LONDON -- In all of Olympic history, has there ever been a race as glittering as the women's 200-meter final Wednesday night?
Running out of lane four, Shelly-Ann Fraser-Pryce of Jamaica.
Running out of lane five, Veronica Campbell-Brown of Jamaica.
Running out of lane six, Sanya Richards-Ross of USA.
Running out of lane seven, Allyson Felix of USA.
Running out of lane nine, Carmelita Jeter of USA.
Fort Knox may have been a more appropriate site than East London for this summit meeting of multiple-medaled women.
And the race did not disappoint.
Felix, runner-up to Campbell-Brown at the last two Olympic Games, turned the tables this time and won it going away in 21.88 seconds. She left no doubts, powering away to a clear win in the final meters.
Fraser-Pryce, already the 100-meter champion of the London Games, was second in the best time of her life at 22.09. On her heels for the bronze in 22.14 was Jeter.
"It's been a long time coming," Felix said. "I mean finally. I am so overjoyed. It''s been a long road but I never wanted to give up."
There were "wows" all over the stadium as the results were posted, It was one of the grandest collections of track celebrities in a single race in years.
With the 1-3 finish by Felix and Jeter, Team USA was headed for its most successful day yet at Olympic Stadium, The net haul was three golds, two silvers, two bronzes.
High hurdlers Aries Merritt and Jason Richardson ran 1-2 after world record-holder Dayron Robles of Cuba failed to finish with a leg injury. Merritt's gold was the first the U.S. men in London, as well as America's first Olympic high hurdles win since Allen Johnson's victory in the Atlanta Games.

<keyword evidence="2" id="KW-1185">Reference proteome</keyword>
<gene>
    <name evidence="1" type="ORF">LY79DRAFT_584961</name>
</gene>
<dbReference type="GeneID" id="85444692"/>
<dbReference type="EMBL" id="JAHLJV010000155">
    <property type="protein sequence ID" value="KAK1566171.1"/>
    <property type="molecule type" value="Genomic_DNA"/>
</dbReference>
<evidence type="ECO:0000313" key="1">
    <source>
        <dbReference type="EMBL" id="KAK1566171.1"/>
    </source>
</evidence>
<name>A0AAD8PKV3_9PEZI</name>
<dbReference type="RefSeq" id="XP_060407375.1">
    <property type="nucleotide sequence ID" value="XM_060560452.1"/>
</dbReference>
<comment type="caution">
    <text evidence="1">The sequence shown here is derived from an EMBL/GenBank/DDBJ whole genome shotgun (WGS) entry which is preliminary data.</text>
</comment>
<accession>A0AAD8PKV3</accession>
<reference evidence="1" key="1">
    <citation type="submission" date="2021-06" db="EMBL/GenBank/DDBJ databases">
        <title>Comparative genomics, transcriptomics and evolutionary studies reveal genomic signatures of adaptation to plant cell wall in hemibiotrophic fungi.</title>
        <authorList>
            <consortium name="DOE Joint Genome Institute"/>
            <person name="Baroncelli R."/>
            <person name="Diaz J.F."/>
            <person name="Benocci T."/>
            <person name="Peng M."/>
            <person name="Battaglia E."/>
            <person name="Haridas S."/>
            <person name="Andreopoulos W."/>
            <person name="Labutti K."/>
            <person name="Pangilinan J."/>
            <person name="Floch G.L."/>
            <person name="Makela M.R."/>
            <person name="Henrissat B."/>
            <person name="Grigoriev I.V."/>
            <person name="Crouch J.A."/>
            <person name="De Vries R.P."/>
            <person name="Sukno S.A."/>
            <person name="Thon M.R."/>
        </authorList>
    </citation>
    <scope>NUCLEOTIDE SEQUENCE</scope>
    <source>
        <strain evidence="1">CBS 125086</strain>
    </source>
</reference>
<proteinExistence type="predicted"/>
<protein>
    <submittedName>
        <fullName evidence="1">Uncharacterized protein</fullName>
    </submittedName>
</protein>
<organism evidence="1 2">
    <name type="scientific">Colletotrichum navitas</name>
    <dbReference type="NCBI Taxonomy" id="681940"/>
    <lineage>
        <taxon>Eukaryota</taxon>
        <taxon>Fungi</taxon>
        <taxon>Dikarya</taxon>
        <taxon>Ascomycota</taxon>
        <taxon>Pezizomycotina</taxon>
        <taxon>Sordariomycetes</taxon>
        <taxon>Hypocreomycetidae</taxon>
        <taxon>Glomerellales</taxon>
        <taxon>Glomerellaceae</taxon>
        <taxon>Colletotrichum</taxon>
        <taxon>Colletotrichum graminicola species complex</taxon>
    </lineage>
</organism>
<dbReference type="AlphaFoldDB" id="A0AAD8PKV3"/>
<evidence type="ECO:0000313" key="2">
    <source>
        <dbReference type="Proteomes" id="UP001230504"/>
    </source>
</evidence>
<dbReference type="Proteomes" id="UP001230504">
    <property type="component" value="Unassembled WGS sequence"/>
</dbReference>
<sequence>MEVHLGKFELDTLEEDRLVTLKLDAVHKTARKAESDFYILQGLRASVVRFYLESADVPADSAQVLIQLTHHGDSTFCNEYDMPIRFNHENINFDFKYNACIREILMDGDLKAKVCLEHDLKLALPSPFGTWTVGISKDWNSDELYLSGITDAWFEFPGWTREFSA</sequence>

Four-time women's world long jump champion Brittney Reese took the gold with a winning span of 23-41/2 with teammate Janay DeLoach third at 22-71/4. And Lashinda Demus earned a silver in the women's 400-meter final.
After five days of intermittent tidings at the Games, U.S. track and field athletes had finally Gone on a big-time tear and lived up to their billing as the world's number one team.
Meanwhile, the table was being set for a sizzling men's 200-meter final Thursday night.
Usain Bolt of Jamaica will run for his second gold of the Games, after breezing through a 20.18 semifinal.
Games over for Van Dalen
Lucy Van Dalen's Olympics are over. Van Dalen, the NCAA indoor mile champion for Stony Brook, running for her native New Zealand, was outclassed in her semifinal of the women's 1,500 meters.
Her 4:06.97 performance placed her 11th in her heat and 23rd overall in the 24-runner field. It took a 4:02.99 to advance. "It's still been a wonderful Olympic experience for me," she said. "This was a great opportunity for me at this stage of my career."